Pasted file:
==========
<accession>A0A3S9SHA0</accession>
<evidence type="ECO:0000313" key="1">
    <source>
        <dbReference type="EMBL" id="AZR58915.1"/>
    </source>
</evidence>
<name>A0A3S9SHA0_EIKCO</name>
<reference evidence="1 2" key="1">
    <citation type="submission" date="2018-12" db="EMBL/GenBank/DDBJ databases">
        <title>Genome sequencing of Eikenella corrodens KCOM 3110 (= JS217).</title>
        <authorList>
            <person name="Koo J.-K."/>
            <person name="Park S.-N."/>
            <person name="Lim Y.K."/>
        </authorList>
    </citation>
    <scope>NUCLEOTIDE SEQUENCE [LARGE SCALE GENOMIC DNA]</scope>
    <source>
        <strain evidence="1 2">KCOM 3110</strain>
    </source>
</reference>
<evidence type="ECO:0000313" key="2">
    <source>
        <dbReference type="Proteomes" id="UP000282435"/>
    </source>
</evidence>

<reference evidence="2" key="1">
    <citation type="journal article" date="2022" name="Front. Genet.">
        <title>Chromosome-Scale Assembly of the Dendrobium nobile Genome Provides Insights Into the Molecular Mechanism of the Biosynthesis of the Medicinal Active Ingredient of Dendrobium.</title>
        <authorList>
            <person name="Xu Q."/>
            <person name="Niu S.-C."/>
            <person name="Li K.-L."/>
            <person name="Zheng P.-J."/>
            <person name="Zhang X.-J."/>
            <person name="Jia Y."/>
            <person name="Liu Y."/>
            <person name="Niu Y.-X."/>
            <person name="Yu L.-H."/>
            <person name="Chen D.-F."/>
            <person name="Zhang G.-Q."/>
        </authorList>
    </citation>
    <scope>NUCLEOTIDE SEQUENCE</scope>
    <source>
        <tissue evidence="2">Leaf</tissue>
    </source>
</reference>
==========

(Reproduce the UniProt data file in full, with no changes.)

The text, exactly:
<accession>A0A3S9SHA0</accession>
<evidence type="ECO:0000313" key="1">
    <source>
        <dbReference type="EMBL" id="AZR58915.1"/>
    </source>
</evidence>
<name>A0A3S9SHA0_EIKCO</name>
<reference evidence="1 2" key="1">
    <citation type="submission" date="2018-12" db="EMBL/GenBank/DDBJ databases">
        <title>Genome sequencing of Eikenella corrodens KCOM 3110 (= JS217).</title>
        <authorList>
            <person name="Koo J.-K."/>
            <person name="Park S.-N."/>
            <person name="Lim Y.K."/>
        </authorList>
    </citation>
    <scope>NUCLEOTIDE SEQUENCE [LARGE SCALE GENOMIC DNA]</scope>
    <source>
        <strain evidence="1 2">KCOM 3110</strain>
    </source>
</reference>
<evidence type="ECO:0000313" key="2">
    <source>
        <dbReference type="Proteomes" id="UP000282435"/>
    </source>
</evidence>

<reference evidence="2" key="1">
    <citation type="journal article" date="2022" name="Front. Genet.">
        <title>Chromosome-Scale Assembly of the Dendrobium nobile Genome Provides Insights Into the Molecular Mechanism of the Biosynthesis of the Medicinal Active Ingredient of Dendrobium.</title>
        <authorList>
            <person name="Xu Q."/>
            <person name="Niu S.-C."/>
            <person name="Li K.-L."/>
            <person name="Zheng P.-J."/>
            <person name="Zhang X.-J."/>
            <person name="Jia Y."/>
            <person name="Liu Y."/>
            <person name="Niu Y.-X."/>
            <person name="Yu L.-H."/>
            <person name="Chen D.-F."/>
            <person name="Zhang G.-Q."/>
        </authorList>
    </citation>
    <scope>NUCLEOTIDE SEQUENCE</scope>
    <source>
        <tissue evidence="2">Leaf</tissue>
    </source>
</reference>